int available_copies_,
                std::string language_,
                int pages_,
                std::string isbn_)
        : title(title_)
        , author(author_)
        , available_copies(available_copies_)
        , language(language_)
        , pages(pages_)
        , isbn(isbn_)
    // Data public for simplicity of test demo case.
    // In production code, we would have accessors instead.
    std::string title;
    std::string author;
    int available_copies;
    std::string language;
    int pages;
    std::string isbn;

(See snippet source)

What we would like to be able to write is:

LibraryBook harry_potter(
    "Harry Potter and the Goblet of Fire", "J.K. Rowling",
    30, "English", 752, "978-0439139595");

Approvals::verify(harry_potter); // This does not compile

(See snippet source)

The problem is that this will not compile, because at present there is no way to turn the LibraryBook in to a string representation.

So we are going to add a lambda to handle the printing.

Let’s start by just printing the title:

Approvals::verify(harry_potter, [](const LibraryBook& b, std::ostream& os) {
    os << "title: " << b.title;

(See snippet source)

There’s a lot going on here, so let’s break it down:

  1. Lambda: [](const LibraryBook& b, std::ostream& os){}. This is the call-back function to convert your object to a string. Note that you can also write this as [](auto b, auto& os){}

  2. toString: os << "title: " << b.title; - this is the bit of code that actually turns our object in to a string.

This works, but of course, there is a lot more that we want to look at than the title. So let’s expand the toString:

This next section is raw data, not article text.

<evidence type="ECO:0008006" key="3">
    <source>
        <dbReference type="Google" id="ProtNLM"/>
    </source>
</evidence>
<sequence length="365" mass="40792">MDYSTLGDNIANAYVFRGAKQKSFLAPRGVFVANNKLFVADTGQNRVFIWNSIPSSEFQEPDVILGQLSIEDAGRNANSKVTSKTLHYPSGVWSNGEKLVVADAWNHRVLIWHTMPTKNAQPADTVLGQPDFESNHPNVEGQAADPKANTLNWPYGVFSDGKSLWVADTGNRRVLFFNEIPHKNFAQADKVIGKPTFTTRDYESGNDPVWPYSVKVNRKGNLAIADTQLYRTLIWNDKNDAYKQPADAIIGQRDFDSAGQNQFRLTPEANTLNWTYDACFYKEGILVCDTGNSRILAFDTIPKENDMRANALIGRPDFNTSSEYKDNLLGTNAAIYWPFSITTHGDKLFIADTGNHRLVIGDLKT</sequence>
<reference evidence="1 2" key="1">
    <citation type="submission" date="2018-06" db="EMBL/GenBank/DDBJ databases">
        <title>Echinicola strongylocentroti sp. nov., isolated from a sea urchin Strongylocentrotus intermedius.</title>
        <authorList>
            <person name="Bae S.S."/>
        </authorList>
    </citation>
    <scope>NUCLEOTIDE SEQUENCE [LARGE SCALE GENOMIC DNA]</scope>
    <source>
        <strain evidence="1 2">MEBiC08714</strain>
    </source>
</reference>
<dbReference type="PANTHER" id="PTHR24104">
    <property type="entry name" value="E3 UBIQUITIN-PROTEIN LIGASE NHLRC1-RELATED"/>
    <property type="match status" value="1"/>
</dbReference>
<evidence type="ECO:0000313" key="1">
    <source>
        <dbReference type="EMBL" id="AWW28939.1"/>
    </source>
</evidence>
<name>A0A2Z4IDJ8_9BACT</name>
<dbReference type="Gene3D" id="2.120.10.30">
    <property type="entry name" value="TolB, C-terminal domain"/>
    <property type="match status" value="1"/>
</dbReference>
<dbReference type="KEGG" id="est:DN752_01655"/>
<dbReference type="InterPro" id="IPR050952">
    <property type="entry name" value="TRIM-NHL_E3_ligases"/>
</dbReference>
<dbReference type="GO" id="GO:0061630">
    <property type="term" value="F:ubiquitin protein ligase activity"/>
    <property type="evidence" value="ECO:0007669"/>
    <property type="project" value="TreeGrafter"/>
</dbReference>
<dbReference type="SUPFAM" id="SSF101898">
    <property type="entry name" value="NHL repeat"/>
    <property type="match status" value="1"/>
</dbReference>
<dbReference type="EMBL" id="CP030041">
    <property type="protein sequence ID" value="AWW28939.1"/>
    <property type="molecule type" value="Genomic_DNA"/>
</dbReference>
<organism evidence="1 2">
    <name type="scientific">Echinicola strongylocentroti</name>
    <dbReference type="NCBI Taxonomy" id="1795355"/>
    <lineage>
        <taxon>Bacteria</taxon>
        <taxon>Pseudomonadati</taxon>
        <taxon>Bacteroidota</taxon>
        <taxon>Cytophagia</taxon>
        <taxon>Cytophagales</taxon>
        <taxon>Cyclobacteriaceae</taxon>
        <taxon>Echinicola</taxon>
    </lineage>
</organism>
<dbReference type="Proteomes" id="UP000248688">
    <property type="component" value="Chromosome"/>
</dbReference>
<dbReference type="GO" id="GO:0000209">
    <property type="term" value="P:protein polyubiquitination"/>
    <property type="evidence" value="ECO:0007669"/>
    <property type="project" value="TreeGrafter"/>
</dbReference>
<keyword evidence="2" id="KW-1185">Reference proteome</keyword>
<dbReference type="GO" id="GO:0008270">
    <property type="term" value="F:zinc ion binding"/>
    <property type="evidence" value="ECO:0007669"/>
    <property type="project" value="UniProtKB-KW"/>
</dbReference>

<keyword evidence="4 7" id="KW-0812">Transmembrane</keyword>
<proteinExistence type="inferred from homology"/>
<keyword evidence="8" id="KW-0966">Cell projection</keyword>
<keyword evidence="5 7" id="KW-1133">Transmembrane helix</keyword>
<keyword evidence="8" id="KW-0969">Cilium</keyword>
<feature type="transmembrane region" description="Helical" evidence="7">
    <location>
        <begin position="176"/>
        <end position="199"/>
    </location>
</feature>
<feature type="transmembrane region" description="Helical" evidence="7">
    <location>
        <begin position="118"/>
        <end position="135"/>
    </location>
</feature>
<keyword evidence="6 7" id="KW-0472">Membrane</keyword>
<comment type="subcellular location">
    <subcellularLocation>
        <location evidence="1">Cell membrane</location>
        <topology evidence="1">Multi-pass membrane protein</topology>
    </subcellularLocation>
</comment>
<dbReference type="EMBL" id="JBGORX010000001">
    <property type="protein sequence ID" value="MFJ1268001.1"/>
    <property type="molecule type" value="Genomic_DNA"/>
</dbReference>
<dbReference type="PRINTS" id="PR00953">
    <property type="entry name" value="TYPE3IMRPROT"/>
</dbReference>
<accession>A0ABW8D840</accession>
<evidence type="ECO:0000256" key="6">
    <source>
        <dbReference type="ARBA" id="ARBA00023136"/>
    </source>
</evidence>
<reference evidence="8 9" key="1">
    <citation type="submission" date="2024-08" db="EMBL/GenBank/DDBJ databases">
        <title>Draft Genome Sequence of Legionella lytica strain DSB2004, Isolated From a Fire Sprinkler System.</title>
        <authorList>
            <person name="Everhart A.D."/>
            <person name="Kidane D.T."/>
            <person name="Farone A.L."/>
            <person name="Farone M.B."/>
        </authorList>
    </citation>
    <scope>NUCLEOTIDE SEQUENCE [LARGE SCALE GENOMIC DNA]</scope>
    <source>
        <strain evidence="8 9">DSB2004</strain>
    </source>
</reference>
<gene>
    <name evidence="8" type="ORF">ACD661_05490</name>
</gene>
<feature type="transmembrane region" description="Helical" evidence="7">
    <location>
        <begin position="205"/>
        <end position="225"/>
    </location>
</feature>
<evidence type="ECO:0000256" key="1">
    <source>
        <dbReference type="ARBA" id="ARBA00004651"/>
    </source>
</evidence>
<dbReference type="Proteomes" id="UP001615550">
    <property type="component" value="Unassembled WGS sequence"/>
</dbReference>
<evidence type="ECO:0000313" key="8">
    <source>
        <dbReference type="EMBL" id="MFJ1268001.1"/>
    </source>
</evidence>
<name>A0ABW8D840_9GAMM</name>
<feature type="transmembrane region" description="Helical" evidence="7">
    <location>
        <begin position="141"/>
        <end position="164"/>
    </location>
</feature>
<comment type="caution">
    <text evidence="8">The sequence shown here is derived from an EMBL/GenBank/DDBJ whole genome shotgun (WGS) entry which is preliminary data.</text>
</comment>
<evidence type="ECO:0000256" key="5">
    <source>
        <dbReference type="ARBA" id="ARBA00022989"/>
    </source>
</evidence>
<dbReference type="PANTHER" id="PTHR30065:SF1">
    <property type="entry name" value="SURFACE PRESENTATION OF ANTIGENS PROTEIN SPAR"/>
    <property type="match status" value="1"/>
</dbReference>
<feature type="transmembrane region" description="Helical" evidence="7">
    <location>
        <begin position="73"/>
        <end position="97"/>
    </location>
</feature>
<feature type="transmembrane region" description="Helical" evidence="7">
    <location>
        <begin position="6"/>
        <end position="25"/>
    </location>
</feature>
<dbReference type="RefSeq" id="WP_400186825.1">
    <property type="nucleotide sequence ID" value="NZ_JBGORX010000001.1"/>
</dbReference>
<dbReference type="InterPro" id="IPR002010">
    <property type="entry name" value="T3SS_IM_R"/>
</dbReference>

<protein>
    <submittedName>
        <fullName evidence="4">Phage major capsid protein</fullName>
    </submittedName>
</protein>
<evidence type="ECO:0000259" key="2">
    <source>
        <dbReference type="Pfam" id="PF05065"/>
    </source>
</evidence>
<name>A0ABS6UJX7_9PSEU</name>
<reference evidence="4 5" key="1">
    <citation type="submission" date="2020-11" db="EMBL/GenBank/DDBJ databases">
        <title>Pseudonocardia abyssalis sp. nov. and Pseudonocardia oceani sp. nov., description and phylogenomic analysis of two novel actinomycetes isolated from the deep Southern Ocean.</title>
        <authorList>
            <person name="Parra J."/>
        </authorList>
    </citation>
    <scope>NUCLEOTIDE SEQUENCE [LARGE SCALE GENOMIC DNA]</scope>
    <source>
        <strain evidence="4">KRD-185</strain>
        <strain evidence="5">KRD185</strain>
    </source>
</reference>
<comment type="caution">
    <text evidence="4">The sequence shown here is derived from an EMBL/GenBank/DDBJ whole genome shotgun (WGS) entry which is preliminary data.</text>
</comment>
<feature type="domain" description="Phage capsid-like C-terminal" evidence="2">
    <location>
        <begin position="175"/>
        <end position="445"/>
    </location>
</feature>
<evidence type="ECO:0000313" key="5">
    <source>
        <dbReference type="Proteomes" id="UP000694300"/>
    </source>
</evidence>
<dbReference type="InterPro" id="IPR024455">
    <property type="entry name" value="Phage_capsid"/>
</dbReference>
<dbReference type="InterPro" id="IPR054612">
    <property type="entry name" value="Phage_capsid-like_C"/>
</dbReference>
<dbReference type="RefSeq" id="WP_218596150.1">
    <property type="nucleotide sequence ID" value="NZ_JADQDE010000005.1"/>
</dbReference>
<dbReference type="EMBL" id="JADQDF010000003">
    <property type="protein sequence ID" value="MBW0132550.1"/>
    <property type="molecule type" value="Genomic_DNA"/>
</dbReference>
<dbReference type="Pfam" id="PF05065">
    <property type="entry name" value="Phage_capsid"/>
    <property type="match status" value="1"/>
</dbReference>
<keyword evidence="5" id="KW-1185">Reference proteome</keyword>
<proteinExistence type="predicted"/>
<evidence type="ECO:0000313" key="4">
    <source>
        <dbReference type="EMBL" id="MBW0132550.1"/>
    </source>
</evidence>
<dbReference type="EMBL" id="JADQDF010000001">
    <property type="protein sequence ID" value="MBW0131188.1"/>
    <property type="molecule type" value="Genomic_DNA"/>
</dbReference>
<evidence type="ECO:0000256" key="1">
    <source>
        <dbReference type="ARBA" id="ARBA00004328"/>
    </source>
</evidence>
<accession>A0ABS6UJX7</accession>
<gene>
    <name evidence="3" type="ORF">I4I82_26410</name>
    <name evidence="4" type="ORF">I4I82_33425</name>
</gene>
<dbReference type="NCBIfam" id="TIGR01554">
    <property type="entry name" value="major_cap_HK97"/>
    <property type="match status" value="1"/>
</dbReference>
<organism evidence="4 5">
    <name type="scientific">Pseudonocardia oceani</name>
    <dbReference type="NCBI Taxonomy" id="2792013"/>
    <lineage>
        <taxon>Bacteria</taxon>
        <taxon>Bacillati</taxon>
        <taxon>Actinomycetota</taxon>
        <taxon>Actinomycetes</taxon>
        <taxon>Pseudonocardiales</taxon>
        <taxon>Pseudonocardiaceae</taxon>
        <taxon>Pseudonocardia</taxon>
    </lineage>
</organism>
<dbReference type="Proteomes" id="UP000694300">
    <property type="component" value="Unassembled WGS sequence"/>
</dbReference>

Approvals::verify(harry_potter, [](const LibraryBook& b, std::ostream& os) {
    os << "title: " << b.title << "\n"
       << "author: " << b.author << "\n"
       << "available_copies: " << b.available_copies << "\n"
       << "language: " << b.language << "\n"
       << "pages: " << b.pages << "\n"
       << "isbn: " << b.isbn << "\n";

(See snippet source)

When you run and approve this, you will end up with the approval file:

title: Harry Potter and the Goblet of Fire
author: J.K. Rowling
available_copies: 30
language: English
pages: 752
isbn: 978-0439139595

(See snippet source)

If you would like to know how to do this more robustly, check out To String.

Dealing with test failures

Every change in behaviour is not necessarily a failure, but every change in behaviour will fail the test.

There are three parts to dealing with failure.

  1. Identify what changed

  2. Either:

  • Fix the code, if the change was not intentional

  • Re-approve the test, if you want the new behaviour

If you are in a refactoring mode, changes in Approval Tests output files are usually unintended, and a sign that you might have made a mistake.

If you are adding a new feature, changes in Approval Tests output files are often intended, and a sign that you should review and maybe accept the modified output.


Here’s a little video of the whole process.

Intro Graphic

Intro Graphic